The other goats definitely don't attack the ivy the way these three do (although with blackberry in short supply, everyone is starting to eat more ivy), so we'll be moving them around the space to make sure we get all the trees stripped.

Noname likes to strip bark (notice the bright vines on the tree trunk). It was a bit of a problem on one of the apple trees, but it should help kill some of the larger ivy vines growing up the cedar trees. He's the only goat that seems to do this - they all have their idiosynchrosies, but Noname seems to have more than his share...

The strange stick huts you can see here are actually tree stumps that were overgrown with ivy and then stripped of their leaves. These stumps surround the retaining wall that was built when the lot was subdivided about 20 years ago.

Our house was the original and 3 others were built around it. A number of trees were cut in the process, and it appears that ivy was planted along the retaining wall at that time.

If only we knew then what we know now about ivy... makes me wonder what we're doing now that seems like a good idea that will turn out to be a disaster in the future - hopefully not using goats for invasive weed removal...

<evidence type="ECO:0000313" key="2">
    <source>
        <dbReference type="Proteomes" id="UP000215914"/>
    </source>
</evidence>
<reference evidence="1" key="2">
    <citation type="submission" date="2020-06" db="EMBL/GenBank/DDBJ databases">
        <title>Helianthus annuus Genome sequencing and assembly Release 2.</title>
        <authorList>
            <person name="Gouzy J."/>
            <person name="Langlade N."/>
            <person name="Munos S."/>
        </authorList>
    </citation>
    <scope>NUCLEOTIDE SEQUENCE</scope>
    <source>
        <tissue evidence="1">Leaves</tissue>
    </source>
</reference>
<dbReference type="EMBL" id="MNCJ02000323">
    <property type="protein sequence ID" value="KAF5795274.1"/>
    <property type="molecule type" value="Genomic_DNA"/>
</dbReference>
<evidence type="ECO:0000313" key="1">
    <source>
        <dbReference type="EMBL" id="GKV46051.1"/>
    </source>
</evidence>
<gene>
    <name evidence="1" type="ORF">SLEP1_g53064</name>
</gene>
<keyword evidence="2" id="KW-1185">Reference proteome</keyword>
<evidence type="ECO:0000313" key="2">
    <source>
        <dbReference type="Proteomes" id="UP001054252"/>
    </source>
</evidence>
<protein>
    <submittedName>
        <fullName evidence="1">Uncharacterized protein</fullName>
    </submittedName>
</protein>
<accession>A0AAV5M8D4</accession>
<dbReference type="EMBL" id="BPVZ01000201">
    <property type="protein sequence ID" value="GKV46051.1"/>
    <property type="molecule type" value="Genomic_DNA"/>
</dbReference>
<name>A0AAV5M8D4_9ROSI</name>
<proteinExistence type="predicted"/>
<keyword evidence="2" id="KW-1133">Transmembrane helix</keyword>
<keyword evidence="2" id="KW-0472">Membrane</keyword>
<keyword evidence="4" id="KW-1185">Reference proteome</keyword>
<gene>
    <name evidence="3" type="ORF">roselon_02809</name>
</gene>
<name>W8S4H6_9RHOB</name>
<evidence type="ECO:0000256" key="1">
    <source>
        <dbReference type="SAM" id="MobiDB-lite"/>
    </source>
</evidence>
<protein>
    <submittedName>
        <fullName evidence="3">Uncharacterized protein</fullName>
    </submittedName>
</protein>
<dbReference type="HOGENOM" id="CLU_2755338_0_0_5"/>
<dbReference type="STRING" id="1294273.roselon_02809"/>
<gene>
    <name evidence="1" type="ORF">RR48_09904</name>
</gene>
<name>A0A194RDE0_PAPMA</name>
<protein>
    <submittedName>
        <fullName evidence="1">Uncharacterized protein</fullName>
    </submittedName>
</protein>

Saturday, March 22, 2008

Blackberries in Retreat

As I sit here nursing some nasty wounds inflicted by blackberries (many through multiple layers of thick clothing), I'm reminded of the impressive defenses this invasive weed has. It's no wonder it has become so prevalent here in the Pacific Northwest.

So when I watch a goat climb into the middle of a blackberry hedge, thorns attacking from all sides, I am awed by these nimble, resilient creatures. They nibble the leaves off with ease, and even eat some of the smaller stalks.

Blackberry is clearly their most preferred browse choice available in our yard, although the goats also prefer cedar (I am SO glad I don't have to do twig counts to measure this).
The bare stalks take some work on our part to remove, and we've gotten a good start on that over the last two days (hence the aforementioned wounds). Mostly we've been clearing lanes into the thickets to give the goats access to more leaves.
In another day or two there won't be any blackberry left...

Thursday, March 20, 2008


Our goats continue to entertain as well as eat. Noname likes to give raspberries, and nibble/lick you as you walk by. It's a little disconcerting and reminds me of the time Dan was bitten by a pelican, but that's another story...

Goggle (Google?) is stretching himself to be sure all the ivy is stripped from the cedar.

Sugar and Spice have attacked the blackberry leaves with such vigor that we started cutting back the bare stalks to give them access to the next layer.

Sugar has also done a nice job with her small ivy patch, pretty much wiping it out in a single day.

Take a look at the impact the goats have made in just two days!